Do you groan when you see another chargeback roll in? Would you describe your signature capture system as “jerry-rigged,” “improvised” or “works well enough, I guess, most of the time”? Fixing outdated signature capture may have surprising power to improve your business’ security and even marketing opportunities. Read on to learn how to keep signature capture mistakes from holding you back.
A chargeback is a consumer protection option, allowing consumers to dispute a credit card charge. If the credit company investigates and finds the charge is invalid, the merchant has to refund a purchase that had previously cleared and often pay a chargeback fee, as well. Encounter chargebacks too often, and the cost of replacing stock and paying fees can get overwhelming.
Chargebacks can happen due to fraud, either via card theft or a card user “digitally shoplifting” by claiming refunds on items they ordered online (but kept). Chargebacks can also happen with no ill intent. A customer who doesn’t recognize the charge or remember ordering an item may perform a friendly chargeback, although the effect on your business is the same. A 2016 MasterCard survey found that 60 percent of small businesses aren’t protecting themselves against online fraud, making it that much easier for chargebacks to eat into the bottom line.
Signature capture makes all the difference because you can prove that the customer did indeed authorize the purchase. Storing receipts and other transaction details in Virtual Terminals protects valuable information against a hard drive crash. Friendly fraud accounts for up to 86 percent of chargebacks, according to Global Risk Technologies, so keeping signatures on record can make a dramatic difference in reducing chargebacks.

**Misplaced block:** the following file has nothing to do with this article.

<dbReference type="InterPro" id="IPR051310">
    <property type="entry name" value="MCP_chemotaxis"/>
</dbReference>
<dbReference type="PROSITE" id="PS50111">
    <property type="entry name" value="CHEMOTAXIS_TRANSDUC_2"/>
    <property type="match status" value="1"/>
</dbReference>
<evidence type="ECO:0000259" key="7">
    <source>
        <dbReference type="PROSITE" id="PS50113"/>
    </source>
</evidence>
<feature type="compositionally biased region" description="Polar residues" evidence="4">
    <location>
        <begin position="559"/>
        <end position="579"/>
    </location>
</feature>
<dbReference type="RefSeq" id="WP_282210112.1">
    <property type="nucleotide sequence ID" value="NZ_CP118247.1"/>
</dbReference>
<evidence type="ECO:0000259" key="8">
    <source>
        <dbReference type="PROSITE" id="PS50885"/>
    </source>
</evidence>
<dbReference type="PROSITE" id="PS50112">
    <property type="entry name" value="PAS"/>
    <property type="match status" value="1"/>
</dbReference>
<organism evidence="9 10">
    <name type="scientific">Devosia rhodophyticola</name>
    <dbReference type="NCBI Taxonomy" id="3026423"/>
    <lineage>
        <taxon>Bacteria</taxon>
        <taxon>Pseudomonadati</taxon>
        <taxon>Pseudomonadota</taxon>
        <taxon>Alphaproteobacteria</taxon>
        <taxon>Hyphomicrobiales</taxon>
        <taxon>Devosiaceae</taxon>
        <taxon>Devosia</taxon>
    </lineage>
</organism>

It may seem like a minor point at first, but printing out a receipt can add an inelegant note to the customer transaction (especially if the receipt in question is one of those paper pythons for a two-item purchase). Smeared ink, a dry pen, or a sputtering printer can convey sloppiness or carelessness, which is annoying when you work hard to present a seamless experience. If you switched over to an electronic application that doesn’t fit with the rest of your software, troubleshooting an app breakdown or having to revert to paper receipts slows down the transaction.
Electronic signatures are expected to increase at a compound annual growth rate of 31.5 percent from 2016 to 2022. Maintaining up-to-date software is an important part of meeting customer expectations and staying technologically competitive.
What do digital receipts and your favorite card trick have in common? They can both serve as ice-breakers. At a party, ice-breakers get the conversation going (“How on earth did you know that was my card?”). At the register, it’s easier to get a customer’s email address so you can offer them a convenient digital receipt. From there, you have an opening to suggest that the occasional email with coupons or handy tips can continue to delight your customers.
Blue Corona found that two out of three small business owners list finding new customers as a top concern. Outdated signature capture tools that don’t integrate well with the rest of your system (or no signature capture at all) don’t help you expand your customer base. You’re losing an obvious opportunity to connect with local, interested customers who have already dropped in to make their first purchase. Capturing signatures and emails in a secure format, and weaving in marketing in a natural way, helps you create a convenient transaction experience in the moment, while setting the stage for a future relationship.
Are you set up for paperless transactions? Has reading this article uncovered new connections between signature capture, chargeback rate and marketing tactics? Tell us your thoughts below.